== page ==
Investigation, Simulation and Application in Hydrodynamics for Coastal and Ocean Engineering

A special issue of Water (ISSN 2073-4441). This special issue belongs to the section "Oceans and Coastal Zones".

Deadline for manuscript submissions: closed (15 August 2023) | Viewed by 3272

Special Issue Editors


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Guest Editor
Department of Civil Engineering, FCTUC, University of Coimbra, 3030-788 Coimbra, Portugal
Interests: hydrodynamics; morphodynamics; coastal processes; coastal management; marine pollution; waves and currents; storms; natural hazards; climate change; numerical modeling
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Guest Editor
Department of Civil Engineering, University of Minho, Campus de Gualtar, 4710-057 Braga, Portugal
Interests: water resources and environment; flood simulation; hydrodynamic modeling; hydraulics; coastal morphodynamics; surface water modeling

Special Issue Information

Dear Colleagues,

The wave spectrum concept, in combination with the linear wave theory for ocean waters, is often used to describe wave propagation at the ocean scale with spectral energy balance. However, the involved physical processes increase in number and complexity as waves move from the deep ocean into coastal waters. To describe the strongly nonlinear dynamics of waves propagating through intermediate-depth waters and the final stages of shoaling and surf zones, fully nonlinear models with improved dispersion characteristics are currently being used. This is a topic that is worthy of major development, yet has remained underinvestigated in recent years.

Vulnerabilities and risks in coastal areas have increased, especially since the midpoint of the last century, and a much more pronounced increase is expected after the midpoint of the current century. It has become clear that human activity is the main cause of such imbalances, both directly, through local actions, and indirectly, through contributions to global warming and climate change. Oftentimes, traditional hard engineering protection techniques, such as the use of breakwaters, groins, seawalls and jetties, have caused a large amount of downdrift erosion problems with high associated costs. In addition, these structures are expensive, have high maintenance costs and may not be sustainable or even effective in reducing wave energy in the medium and long terms. Concerning ecological functions, these structures are not intended to create suitable and attractive environments for fish. On the contrary, these structures are truly short-lived and not eco-friendly. Therefore, the need to manage and maintain coastal areas, focusing on solutions based on nature and conducting research in the design of coastal adaptations for society, is of paramount importance.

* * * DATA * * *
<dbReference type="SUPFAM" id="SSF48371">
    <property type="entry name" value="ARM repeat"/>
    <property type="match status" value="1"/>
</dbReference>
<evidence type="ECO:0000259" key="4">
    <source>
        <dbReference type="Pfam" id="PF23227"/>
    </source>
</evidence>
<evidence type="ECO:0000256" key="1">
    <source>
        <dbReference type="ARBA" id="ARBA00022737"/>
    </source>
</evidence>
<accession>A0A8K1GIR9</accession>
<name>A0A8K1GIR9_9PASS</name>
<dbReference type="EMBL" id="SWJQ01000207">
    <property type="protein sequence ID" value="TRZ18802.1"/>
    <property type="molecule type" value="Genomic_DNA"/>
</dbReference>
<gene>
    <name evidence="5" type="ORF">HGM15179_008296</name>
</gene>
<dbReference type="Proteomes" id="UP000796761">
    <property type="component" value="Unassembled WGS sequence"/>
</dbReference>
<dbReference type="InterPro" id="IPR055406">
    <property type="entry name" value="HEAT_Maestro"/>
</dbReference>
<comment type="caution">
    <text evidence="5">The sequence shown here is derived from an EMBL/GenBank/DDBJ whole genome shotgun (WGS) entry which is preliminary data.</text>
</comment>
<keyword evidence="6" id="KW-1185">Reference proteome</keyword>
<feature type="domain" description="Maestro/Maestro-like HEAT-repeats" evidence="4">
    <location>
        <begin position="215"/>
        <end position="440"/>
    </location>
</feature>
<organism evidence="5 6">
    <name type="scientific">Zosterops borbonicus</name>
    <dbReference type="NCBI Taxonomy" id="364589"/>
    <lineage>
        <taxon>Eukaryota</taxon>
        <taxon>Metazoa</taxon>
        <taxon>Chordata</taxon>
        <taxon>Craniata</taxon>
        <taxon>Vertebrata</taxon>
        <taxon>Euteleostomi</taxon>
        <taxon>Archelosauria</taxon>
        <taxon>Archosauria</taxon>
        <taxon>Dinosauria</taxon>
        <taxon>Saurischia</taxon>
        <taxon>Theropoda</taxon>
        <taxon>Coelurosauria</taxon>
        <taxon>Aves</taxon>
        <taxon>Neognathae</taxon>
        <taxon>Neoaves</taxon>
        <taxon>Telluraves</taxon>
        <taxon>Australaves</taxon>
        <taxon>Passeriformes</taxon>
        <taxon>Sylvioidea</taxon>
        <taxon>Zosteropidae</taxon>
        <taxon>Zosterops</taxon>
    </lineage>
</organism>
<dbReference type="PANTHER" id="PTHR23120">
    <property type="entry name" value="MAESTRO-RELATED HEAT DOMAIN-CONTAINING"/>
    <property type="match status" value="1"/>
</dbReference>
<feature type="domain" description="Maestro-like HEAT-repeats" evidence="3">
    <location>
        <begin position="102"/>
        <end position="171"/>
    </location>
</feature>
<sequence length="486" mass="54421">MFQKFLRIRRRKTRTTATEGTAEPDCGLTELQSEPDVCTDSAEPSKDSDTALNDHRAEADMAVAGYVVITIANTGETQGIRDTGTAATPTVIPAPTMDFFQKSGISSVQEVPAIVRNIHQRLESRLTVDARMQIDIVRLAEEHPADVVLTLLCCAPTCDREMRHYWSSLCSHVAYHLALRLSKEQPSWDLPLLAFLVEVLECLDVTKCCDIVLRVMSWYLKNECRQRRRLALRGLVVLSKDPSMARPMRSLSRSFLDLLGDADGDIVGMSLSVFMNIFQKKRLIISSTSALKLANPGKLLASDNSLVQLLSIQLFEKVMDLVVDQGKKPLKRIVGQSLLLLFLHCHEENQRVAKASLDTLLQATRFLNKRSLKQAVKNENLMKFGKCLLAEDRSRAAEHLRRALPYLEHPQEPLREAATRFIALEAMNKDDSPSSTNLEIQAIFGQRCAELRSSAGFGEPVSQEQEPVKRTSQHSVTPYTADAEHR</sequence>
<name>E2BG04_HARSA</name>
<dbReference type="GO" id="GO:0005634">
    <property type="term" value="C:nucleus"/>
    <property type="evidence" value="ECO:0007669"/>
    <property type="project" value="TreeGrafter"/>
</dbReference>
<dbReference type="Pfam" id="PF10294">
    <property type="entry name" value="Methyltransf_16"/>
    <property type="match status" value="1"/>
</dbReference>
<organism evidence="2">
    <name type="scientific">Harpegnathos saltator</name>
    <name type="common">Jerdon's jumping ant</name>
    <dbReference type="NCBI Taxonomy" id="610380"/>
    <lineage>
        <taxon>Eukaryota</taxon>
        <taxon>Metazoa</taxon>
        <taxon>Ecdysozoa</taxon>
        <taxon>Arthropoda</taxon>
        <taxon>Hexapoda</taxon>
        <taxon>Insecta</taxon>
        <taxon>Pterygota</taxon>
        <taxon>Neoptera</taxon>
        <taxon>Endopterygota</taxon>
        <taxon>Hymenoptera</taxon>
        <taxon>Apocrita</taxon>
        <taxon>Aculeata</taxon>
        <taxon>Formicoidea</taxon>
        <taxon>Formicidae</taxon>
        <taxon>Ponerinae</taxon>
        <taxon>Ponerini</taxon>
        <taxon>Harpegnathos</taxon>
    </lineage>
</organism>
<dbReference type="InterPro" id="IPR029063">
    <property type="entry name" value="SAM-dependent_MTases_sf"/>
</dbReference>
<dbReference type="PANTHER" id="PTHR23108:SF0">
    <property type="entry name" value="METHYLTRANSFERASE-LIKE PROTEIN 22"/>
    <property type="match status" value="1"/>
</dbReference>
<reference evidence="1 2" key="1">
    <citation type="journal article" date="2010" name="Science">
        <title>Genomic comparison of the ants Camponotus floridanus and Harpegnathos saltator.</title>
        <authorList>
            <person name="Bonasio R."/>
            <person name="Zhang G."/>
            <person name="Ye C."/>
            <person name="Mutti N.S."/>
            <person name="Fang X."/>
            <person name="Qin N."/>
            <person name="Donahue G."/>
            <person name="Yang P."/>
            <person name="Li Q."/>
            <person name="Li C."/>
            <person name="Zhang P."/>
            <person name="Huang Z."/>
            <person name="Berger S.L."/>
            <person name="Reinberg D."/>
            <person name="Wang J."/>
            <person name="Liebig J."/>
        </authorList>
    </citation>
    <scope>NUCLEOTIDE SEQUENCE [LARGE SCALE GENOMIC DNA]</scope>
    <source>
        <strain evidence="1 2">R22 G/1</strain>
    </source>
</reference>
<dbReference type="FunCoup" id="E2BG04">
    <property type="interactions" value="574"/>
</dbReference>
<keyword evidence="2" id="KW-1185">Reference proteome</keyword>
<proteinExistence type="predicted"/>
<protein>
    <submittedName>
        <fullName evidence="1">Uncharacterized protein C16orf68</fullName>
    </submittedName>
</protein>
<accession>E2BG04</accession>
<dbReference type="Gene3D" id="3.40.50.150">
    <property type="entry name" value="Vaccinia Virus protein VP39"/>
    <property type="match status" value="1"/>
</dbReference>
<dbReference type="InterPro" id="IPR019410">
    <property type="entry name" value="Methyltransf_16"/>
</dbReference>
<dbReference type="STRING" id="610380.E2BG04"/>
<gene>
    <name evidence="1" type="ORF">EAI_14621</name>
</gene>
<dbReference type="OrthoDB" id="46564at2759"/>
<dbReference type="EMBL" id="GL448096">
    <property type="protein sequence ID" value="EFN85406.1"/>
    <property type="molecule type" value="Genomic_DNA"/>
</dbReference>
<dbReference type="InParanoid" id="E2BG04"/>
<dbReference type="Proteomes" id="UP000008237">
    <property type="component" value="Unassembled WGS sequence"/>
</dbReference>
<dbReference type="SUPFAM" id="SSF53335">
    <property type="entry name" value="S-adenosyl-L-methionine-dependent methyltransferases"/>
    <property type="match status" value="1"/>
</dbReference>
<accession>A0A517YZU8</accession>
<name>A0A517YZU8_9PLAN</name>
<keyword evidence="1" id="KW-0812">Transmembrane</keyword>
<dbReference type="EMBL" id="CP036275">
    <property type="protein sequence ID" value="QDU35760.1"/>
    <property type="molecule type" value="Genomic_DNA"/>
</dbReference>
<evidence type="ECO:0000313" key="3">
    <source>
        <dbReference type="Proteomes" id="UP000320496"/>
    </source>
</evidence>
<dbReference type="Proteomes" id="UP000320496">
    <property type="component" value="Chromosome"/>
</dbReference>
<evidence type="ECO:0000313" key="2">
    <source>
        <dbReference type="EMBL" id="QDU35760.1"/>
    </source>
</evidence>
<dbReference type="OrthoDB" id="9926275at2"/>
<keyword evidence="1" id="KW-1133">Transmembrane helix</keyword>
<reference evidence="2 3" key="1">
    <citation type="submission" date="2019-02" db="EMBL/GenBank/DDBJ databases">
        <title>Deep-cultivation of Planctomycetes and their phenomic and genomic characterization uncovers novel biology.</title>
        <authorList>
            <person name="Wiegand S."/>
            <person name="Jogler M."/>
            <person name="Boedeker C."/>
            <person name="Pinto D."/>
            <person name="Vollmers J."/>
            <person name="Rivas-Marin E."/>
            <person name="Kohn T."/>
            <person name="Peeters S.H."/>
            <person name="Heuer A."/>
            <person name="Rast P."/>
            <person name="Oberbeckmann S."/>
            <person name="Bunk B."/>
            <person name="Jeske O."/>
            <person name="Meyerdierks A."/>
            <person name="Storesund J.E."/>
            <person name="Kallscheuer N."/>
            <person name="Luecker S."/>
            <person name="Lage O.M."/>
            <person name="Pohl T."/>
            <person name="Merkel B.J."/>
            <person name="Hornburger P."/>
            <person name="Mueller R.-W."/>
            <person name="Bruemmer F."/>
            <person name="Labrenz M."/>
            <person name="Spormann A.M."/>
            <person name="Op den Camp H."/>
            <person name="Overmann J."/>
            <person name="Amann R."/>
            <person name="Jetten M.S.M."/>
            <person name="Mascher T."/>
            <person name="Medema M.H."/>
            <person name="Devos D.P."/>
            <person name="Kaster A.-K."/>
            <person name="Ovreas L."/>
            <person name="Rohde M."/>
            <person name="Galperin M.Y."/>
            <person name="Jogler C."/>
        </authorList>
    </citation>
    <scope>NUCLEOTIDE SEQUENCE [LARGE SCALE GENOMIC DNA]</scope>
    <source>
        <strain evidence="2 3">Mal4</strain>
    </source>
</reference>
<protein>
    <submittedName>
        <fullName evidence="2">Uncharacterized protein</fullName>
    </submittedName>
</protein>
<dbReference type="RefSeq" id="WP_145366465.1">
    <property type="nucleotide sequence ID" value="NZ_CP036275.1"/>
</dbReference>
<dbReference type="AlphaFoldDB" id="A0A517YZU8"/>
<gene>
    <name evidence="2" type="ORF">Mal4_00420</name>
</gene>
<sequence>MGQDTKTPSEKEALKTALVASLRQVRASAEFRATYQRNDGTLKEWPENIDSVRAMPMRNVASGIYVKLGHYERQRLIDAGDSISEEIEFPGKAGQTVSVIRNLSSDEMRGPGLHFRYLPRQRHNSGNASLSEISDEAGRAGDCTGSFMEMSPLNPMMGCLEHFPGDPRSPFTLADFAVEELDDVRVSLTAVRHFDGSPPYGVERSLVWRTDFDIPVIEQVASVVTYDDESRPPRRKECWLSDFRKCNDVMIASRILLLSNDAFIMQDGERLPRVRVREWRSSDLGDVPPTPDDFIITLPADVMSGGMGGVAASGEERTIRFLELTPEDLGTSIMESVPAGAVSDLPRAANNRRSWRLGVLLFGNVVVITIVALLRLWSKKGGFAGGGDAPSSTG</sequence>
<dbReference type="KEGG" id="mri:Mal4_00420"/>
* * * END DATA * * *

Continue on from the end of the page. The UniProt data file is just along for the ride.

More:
Regarding ocean pollution, the natural and atmospheric sources of pollution in the marine environment account for only a small percentage of total ocean pollution (around 16%) when compared to the 37% attributed to urban and industrial loading and to the approximately 45% due to shipping (tank cleaning and unballasting) and oil tanker accidents. No less serious are oil and gas exploration and production operations that have the potential for a variety of impacts on the marine environment, linked to the presence of offshore structures, drilling fluid waste streams, well treatment chemicals and produced water. In addition, offshore drilling physically disrupts the deep-sea habitat and benthic community. The transition to full use of renewable energy will take some time and billions, if not trillions, of euros. More than a quarter of the current oil and gas supply is produced offshore, and it is estimated that by 2040 the amount of offshore energy-related activities will increase. The need to invest in and explore new technologies and equipment, as well as in effective monitoring and control procedures, is therefore becoming increasingly urgent.